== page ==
Business sentiment rallies unexpectedly

Business sentiment rallies unexpectedly

Business sentiment rallies unexpectedly

Business confidence unexpectedly rallied last month even as consumer confidence recently turned unexpectedly gloomy, three long-running sentiment surveys indicate.

NAB’s Monthly Business Survey, involving inquiries at more than 400 non-farm businesses conducted from 19 July to 29 July, showed business confidence rising five points to +7 – just above its long-running average.

A metric known as “capacity utilisation” – how close a business is to running to its limits – was at 86.7 per cent, the highest level recorded in the 25-year history of the survey.

It’s generally in the low 80s and the economist who oversees the survey called the result “really stunning”.

But two surveys of consumers, also released on Tuesday, showed confidence dropping again last week as the Reserve Bank increased interest rates for a fourth month in a row.

The Westpac – Melbourne Institute Survey of Consumer Sentiment recorded its ninth consecutive monthly decline, while the weekly ANZ-Roy Morgan Australian Consumer Confidence also showed consumer confidence sinking, more than offsetting the index’s gains from the three previous weeks.

“It’s a definitely an interesting situation, and I think it’s fair to say the rebounding in this survey caught us a bit by surprise,” NAB senior economist Brody Viney told AAP.

“We know inflation, rising interest rates are starting to weigh on consumers, and we’re seeing that in some of our real-time data.

“It’s been really interesting to see how how conditions have held up really strongly from a business perspective, and it seems like that’s translating to bit of confidence as well.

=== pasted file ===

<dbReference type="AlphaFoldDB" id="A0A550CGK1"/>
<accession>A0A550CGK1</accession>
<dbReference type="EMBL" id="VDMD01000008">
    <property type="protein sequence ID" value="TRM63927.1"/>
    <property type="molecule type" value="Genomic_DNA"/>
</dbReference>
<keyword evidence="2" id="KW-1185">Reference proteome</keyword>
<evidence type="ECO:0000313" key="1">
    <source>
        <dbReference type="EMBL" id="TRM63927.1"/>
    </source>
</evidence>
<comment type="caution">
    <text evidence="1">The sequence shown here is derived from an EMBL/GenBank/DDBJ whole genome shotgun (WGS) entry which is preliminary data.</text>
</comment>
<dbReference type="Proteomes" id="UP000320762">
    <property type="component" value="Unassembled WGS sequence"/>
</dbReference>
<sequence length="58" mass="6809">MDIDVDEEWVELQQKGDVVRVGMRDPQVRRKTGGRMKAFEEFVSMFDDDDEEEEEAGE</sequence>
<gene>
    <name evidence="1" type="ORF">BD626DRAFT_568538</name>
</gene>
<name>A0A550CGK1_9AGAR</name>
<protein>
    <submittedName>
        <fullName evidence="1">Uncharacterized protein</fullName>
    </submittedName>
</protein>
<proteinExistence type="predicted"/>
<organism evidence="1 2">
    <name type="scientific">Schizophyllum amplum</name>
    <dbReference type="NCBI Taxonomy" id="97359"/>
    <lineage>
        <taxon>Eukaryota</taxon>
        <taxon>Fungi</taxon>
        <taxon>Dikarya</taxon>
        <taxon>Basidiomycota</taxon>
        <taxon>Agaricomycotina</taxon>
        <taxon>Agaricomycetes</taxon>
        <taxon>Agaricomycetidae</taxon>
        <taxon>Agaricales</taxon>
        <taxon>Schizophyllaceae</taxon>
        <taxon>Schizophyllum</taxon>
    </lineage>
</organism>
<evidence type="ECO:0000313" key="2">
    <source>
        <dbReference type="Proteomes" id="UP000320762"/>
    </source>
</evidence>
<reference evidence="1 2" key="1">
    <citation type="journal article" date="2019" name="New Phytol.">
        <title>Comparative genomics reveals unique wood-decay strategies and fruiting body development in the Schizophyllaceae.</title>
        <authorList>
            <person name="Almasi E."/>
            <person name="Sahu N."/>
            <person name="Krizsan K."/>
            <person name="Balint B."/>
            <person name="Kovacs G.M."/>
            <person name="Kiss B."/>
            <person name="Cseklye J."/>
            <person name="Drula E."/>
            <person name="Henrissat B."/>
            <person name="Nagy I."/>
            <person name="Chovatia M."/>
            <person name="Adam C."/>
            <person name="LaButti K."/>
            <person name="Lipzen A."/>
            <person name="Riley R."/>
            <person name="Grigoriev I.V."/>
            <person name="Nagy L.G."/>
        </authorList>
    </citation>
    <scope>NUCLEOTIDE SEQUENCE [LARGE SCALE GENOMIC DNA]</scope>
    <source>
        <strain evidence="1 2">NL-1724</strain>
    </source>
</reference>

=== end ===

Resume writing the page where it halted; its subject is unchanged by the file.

“That’s something we’re watching really closely, and I don’t think we have a really strong explanation as for why that’s the case. It’s an interesting, surprising outcome.”

One measure NAB looked at closely, forward orders, declined slightly over the past few months but was still at very robust levels, Mr Viney said.

“Maybe they’re not seeing the slowdown in their forward orders and in demand that had been expected over the last couple of months and it’s helped bolster the outlook a little bit,” Mr Viney said.

The capacity utilisation metric indicates that businesses were running “close to their limits,” he said, based on constraints such as staffing, machinery and equipment.

Yet the aforementioned Westpac and ANZ consumer surveys were pretty gloomy. Both were conducted last week, respectively involving surveys of 1200 and 1528 Australian consumers.

The surveys showed consumer confidence was on par with the levels last seen at the start of the COVID pandemic in 2020.

“It seems likely that inflation, which we still see as the major negative for confidence over this period, has been weighing particularly heavily on the attractiveness of consumer durables,” Westpac chief economist Bill Evans said, using a term to refer to consumer goods that last at least three years.

“It is ominous that the pace of these price increases has been increasing rapidly.”

ANZ senior economist Adelaide Timbrell told Ausbiz TV while sentiment was low, consumers were still spending, which likely meant Australia would be able to avoid a recession.

 

Derek Rose
(Australian Associated Press)



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